US officials say President Donald Trump has given the USA military greater authority to go after al-Qaida linked militants in Somalia.
But because Somalia was not considered an active war zone, proposed strikes needed high-level, interagency vetting.
It required interagency vetting, that the target had to pose a direct threat to the USA, and that assuredness that civilians would not be killed in any strike.
Somalia's crisis deepened with the rise of Al-Qaeda offshoot Al-Shabab, prompting a renewed USA military intervention through special operations units and drone strikes.
Trump has made the defeat of the Islamic State in Iraq and Syria (ISIS) and affiliated extremist groups one of the priorities of his administration.
Some in long-chaotic Somalia, where access to independent information is extremely challenging, could see this as a chance to spread misinformation, said Laetitia Bader, a Somalia researcher for Human Rights Watch.
A British military officer with recent experience in East Africa told The Independent that the change in restrictions does not put civilians in any more danger that what exists now.
The United States' campaign against al-Shabab in Somalia has been expanding over the last several years.
Court documents said the two, originally from Somalia, sent money to financiers of al Shabaab in Somalia and Kenya.
Until now the US military had only been able to employ airstrikes against al Shabaab militants in self-defense situations when African Union or Somali government troops accompanied by USA advisers came under attack. Since then, it has adopted more sophisticated forms of terrorism, including almost bringing down a Somali airliner in February with a bomb hidden in a laptop computer.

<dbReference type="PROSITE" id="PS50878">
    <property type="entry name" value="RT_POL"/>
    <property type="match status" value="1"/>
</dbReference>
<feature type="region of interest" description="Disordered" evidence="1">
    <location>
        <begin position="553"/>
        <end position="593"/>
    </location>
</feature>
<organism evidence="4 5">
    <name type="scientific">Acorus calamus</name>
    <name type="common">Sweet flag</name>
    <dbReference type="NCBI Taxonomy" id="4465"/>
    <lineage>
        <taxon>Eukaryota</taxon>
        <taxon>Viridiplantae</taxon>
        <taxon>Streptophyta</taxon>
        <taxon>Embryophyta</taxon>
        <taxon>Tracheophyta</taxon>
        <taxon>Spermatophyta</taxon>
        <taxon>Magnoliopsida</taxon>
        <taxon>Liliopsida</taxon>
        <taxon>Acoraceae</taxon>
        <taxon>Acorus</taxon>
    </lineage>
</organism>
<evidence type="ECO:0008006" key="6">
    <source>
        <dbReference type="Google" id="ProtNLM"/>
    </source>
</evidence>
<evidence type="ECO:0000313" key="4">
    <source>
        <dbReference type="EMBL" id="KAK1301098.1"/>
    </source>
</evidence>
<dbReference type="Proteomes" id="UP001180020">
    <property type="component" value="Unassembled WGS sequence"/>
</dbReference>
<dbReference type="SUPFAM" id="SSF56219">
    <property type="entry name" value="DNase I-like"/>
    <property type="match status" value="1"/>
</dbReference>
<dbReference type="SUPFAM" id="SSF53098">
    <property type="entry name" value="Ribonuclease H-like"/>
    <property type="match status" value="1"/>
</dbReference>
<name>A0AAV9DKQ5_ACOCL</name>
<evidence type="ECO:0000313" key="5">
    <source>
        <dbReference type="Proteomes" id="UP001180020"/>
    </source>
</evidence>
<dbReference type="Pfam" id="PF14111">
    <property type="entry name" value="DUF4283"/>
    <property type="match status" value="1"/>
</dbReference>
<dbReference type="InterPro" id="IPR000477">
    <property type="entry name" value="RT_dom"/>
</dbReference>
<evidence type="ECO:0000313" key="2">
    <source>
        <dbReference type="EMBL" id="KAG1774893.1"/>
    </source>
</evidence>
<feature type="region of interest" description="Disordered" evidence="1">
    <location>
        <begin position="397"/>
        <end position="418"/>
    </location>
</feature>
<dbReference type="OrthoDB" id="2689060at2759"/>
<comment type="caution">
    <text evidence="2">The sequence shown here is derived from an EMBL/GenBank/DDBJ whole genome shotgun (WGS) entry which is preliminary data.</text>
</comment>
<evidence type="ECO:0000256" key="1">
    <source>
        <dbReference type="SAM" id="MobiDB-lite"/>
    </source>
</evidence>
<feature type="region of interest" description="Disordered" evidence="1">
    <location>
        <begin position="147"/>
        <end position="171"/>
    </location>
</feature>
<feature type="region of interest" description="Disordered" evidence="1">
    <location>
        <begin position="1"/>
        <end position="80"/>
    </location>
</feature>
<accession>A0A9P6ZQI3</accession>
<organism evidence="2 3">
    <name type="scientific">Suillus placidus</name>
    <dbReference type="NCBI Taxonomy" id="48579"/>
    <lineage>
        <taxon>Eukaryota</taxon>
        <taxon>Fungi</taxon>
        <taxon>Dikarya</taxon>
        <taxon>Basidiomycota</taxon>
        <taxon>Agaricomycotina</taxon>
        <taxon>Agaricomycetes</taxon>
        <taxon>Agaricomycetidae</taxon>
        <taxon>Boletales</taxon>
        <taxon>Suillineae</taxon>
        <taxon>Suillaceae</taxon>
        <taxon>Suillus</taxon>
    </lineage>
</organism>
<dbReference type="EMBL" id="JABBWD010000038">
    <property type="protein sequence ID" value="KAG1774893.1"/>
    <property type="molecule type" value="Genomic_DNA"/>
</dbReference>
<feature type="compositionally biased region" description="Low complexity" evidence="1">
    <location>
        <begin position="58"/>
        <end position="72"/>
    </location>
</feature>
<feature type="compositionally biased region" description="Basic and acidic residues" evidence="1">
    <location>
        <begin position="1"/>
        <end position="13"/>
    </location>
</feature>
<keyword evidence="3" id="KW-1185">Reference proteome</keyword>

The Times report does note that the usa military's involvement in Somalia initially grew under Obama's command. They have served as trainers and advisers to African Union and Somali government forces, and have sometimes participated directly in combat.
And as The Times reported in November, the Obama administration - after years of internal debate - chose to designate al-Shabab an "associated force" of al-Qaida.
The official said that the new authority will be legally based on the 2001 authorisation for use of military force due to the terror group's affiliation to al-Qaeda.
Trump's decision, which was made Wednesday but not immediately announced, allows USA special operations forces to accompany Somali National Army troops and other African allies as they move closer to the fight, enabling them to call in offensive airstrikes quicker. The Navy's classified SEAL Team 6 has been heavily involved in many of these operations. Those strikes killed about 25 civilians and 200 people suspected of being militants, the group found.